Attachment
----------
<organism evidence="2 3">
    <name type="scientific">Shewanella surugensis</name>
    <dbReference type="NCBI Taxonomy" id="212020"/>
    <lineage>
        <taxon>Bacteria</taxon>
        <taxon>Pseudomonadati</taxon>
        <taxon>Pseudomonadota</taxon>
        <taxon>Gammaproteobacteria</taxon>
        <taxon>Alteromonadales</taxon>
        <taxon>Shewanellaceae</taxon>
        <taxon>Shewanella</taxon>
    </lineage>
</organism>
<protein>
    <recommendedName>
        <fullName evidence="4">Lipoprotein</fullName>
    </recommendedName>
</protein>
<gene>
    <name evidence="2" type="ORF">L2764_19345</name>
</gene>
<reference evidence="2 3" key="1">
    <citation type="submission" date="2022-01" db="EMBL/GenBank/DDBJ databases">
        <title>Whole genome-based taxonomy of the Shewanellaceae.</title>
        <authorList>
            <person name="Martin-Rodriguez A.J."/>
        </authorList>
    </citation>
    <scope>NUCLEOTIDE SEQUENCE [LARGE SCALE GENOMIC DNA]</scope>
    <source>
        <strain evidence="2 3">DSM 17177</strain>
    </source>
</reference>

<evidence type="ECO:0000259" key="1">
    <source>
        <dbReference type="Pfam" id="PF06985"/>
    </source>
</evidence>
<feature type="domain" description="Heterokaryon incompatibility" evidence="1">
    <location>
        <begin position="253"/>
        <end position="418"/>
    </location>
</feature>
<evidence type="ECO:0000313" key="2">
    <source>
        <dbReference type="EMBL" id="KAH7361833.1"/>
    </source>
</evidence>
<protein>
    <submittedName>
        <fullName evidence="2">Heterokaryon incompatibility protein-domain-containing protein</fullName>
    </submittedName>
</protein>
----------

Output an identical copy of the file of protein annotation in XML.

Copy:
<organism evidence="2 3">
    <name type="scientific">Shewanella surugensis</name>
    <dbReference type="NCBI Taxonomy" id="212020"/>
    <lineage>
        <taxon>Bacteria</taxon>
        <taxon>Pseudomonadati</taxon>
        <taxon>Pseudomonadota</taxon>
        <taxon>Gammaproteobacteria</taxon>
        <taxon>Alteromonadales</taxon>
        <taxon>Shewanellaceae</taxon>
        <taxon>Shewanella</taxon>
    </lineage>
</organism>
<protein>
    <recommendedName>
        <fullName evidence="4">Lipoprotein</fullName>
    </recommendedName>
</protein>
<gene>
    <name evidence="2" type="ORF">L2764_19345</name>
</gene>
<reference evidence="2 3" key="1">
    <citation type="submission" date="2022-01" db="EMBL/GenBank/DDBJ databases">
        <title>Whole genome-based taxonomy of the Shewanellaceae.</title>
        <authorList>
            <person name="Martin-Rodriguez A.J."/>
        </authorList>
    </citation>
    <scope>NUCLEOTIDE SEQUENCE [LARGE SCALE GENOMIC DNA]</scope>
    <source>
        <strain evidence="2 3">DSM 17177</strain>
    </source>
</reference>

<evidence type="ECO:0000259" key="1">
    <source>
        <dbReference type="Pfam" id="PF06985"/>
    </source>
</evidence>
<feature type="domain" description="Heterokaryon incompatibility" evidence="1">
    <location>
        <begin position="253"/>
        <end position="418"/>
    </location>
</feature>
<evidence type="ECO:0000313" key="2">
    <source>
        <dbReference type="EMBL" id="KAH7361833.1"/>
    </source>
</evidence>
<protein>
    <submittedName>
        <fullName evidence="2">Heterokaryon incompatibility protein-domain-containing protein</fullName>
    </submittedName>
</protein>